We were in what television producers call (ironically enough) a dry run, a real-time rehearsal. Larry even inserted commercial breaks. By then I had overloaded my system. The shakes had been so bad before I entered the booth that I drank a few extra bottles to wash down my medication. The shaking stopped, but I became disoriented. I fumbled with the IFB (the "interruptible feedback" earpiece that broadcasters use to stay in contact with the producers), and when it came my time to speak, the words would not come out properly. "The gutf is a difcut cuss for hitting specialty the green? I mumbled. Over my IFB I heard the producer say, "What?"
He quickly went to someone else, but within a couple of minutes, I heard one of the announcers say, "Laura, what do you think about that?"
Jolted out of a stupor by hearing my name, I said, "Right, that's. It...good shuts."
What the hell had I just said? I didn't understand myself, so I knew there was no way anyone else had a clue. There was a palpable pause. Within a couple of seconds the rhythm of the telecast resumed, and I tried to regroup for another try. The least I could do was complete one coherent sentence.
When Larry gave the signal to come back to me, my brain and my mouth weren't in sync. I wanted to say, "She's got about 144 yards to the flag," but what came out sounded like, "Sheesits but hon fur yurd...flig"
That was it. Twenty minutes into the rehearsal Larry pulled the plug, and I was asked to leave the booth. Mortified and disoriented, I stood on wobbly legs and tried to maneuver my way down the narrow metal stairs. About a third of the way down, my bladder began screaming for me to hurry, while my inner ear was telling me to take it slow. I didn't look at the ground for fear of getting vertigo, but I knew that I had to get to a rest room as quickly as possible. I stumbled down the last four stairs, holding on to the thin handrail. I had been assigned to the 15th green, fully a quarter of a mile from the nearest rest room. My legs carried me quickly toward the clubhouse but not quickly enough. As I stumbled through some high grass on the right side of the 16th fairway, my bladder released.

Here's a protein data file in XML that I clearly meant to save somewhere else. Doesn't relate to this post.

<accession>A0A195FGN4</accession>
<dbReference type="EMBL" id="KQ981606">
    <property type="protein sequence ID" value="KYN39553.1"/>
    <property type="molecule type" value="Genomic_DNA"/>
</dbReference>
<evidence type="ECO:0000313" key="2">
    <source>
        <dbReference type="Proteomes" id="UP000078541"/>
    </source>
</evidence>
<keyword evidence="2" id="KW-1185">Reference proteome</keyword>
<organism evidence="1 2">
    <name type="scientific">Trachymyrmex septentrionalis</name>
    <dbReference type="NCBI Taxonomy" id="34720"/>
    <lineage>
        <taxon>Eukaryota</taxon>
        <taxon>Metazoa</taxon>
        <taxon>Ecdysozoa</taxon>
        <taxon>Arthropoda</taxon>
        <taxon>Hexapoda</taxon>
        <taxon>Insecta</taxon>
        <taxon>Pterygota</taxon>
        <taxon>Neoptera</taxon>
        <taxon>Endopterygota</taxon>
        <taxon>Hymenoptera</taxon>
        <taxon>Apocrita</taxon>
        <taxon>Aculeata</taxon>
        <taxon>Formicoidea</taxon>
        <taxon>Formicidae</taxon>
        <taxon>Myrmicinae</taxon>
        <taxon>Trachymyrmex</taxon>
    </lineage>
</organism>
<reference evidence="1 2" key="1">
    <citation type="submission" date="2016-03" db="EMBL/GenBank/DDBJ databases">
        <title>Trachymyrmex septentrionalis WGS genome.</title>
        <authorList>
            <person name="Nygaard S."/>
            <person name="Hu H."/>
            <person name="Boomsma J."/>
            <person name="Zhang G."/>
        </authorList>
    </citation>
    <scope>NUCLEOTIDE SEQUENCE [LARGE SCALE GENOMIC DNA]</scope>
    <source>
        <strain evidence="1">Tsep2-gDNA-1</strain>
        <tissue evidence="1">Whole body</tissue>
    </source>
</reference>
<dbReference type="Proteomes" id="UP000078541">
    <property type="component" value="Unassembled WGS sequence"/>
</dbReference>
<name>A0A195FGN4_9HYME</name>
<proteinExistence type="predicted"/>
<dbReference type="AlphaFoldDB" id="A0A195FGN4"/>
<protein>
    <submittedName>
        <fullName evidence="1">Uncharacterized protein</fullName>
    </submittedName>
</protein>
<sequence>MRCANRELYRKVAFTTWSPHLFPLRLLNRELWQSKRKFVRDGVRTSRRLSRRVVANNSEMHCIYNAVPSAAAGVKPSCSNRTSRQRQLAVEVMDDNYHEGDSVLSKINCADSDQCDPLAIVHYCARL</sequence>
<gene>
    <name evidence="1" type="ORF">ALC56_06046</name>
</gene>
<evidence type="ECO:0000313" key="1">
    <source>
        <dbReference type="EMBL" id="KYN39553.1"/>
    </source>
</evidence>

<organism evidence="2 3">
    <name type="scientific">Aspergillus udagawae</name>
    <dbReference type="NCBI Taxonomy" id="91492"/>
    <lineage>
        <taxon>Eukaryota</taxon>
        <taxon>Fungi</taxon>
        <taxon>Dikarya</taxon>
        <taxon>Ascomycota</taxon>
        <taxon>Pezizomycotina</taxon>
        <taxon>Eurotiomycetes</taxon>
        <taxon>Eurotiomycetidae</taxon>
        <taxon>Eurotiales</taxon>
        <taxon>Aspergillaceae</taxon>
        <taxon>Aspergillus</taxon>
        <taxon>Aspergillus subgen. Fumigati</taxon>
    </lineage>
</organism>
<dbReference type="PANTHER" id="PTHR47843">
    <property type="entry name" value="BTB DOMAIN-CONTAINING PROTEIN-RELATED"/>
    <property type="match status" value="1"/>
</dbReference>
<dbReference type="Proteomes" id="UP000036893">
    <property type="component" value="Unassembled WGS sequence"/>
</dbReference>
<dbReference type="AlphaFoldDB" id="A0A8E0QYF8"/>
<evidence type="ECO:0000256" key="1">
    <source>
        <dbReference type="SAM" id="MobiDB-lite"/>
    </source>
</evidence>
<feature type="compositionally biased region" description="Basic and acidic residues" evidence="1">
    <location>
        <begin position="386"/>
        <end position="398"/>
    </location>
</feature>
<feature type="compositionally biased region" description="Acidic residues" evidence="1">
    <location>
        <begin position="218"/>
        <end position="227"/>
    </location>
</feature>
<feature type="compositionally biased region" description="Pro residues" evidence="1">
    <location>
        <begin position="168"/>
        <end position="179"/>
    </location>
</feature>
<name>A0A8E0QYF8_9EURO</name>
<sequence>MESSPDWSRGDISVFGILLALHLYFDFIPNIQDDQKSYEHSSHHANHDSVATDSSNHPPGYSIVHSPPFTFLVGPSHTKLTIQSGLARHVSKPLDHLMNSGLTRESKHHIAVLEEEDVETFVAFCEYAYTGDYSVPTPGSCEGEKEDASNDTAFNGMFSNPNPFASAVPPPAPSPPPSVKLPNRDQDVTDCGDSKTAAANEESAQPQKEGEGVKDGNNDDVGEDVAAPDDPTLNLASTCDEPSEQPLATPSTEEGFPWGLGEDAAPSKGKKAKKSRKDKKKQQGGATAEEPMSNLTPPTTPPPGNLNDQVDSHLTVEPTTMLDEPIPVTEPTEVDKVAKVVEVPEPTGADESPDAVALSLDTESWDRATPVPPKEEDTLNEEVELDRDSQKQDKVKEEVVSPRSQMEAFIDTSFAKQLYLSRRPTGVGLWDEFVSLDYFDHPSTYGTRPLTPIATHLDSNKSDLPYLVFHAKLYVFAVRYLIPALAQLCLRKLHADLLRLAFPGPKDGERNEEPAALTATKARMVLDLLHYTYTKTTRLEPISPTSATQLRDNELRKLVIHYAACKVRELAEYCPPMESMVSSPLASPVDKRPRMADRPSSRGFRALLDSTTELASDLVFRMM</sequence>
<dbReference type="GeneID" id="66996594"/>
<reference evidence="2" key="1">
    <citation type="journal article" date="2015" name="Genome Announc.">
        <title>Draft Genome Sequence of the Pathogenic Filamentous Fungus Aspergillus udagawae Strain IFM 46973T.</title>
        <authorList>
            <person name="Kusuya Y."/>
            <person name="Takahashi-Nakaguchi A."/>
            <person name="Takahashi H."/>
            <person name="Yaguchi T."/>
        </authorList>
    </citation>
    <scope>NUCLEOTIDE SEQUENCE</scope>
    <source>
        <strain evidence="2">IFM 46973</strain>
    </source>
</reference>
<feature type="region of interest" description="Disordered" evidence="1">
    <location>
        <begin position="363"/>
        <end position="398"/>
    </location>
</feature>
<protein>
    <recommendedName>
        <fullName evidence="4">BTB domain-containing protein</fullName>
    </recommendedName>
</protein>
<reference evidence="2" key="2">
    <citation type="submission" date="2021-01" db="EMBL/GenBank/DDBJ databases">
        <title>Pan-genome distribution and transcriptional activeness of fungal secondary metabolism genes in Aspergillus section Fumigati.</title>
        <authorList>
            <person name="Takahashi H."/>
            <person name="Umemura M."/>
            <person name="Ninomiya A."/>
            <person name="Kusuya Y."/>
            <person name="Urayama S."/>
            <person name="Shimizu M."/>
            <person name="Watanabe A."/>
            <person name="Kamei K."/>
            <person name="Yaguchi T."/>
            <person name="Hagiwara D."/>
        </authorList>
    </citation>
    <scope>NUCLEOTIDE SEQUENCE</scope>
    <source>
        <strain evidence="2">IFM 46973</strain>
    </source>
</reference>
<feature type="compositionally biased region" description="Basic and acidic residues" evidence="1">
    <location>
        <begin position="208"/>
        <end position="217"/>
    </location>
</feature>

With my pants stained front and back, I slumped down and sat in the grass until a passing LPGA tour official offered me his jacket and a ride back to the clubhouse. I accepted the jacket, then looked down and saw my future in television drowning in a puddle of urine.
I spent the better part of the next year in a drunken blur, and that's how I came to be lying in the intensive care unit at Sand Lake in 1996, a brown-eyed internist with a serious countenance looking at me very solemnly as I lay strapped to the bed. "We're going to do everything we can to help you, but you need to prepare yourself and your family for the possibility of the worst," he said.
Death. He was talking about death...dying...checking out. Leaving my kids behind. This was no scare tactic, no syrupy substance-abuse counselor telling me how awful it was to drink. This was the real thing. My head continued to swell, and my hands looked like roadkill. I wanted to cry, but my eyes wouldn't tear because of all the blood that had seeped from the sockets. "Oh, my god," I said to myself. "I'm going to die a drunk."
My mother came and wept at my side. "I love you," she kept saying between sobs. "Oh, god, I love you so much." She stayed by my bed through the first 24 hours, crying and preparing herself for my imminent departure from this earth. Then Mom left for a few hours and returned with the children, giving each of them a chance to say goodbye before Mommy's internal organs erupted into her bronchial tubes and she drowned in her own blood.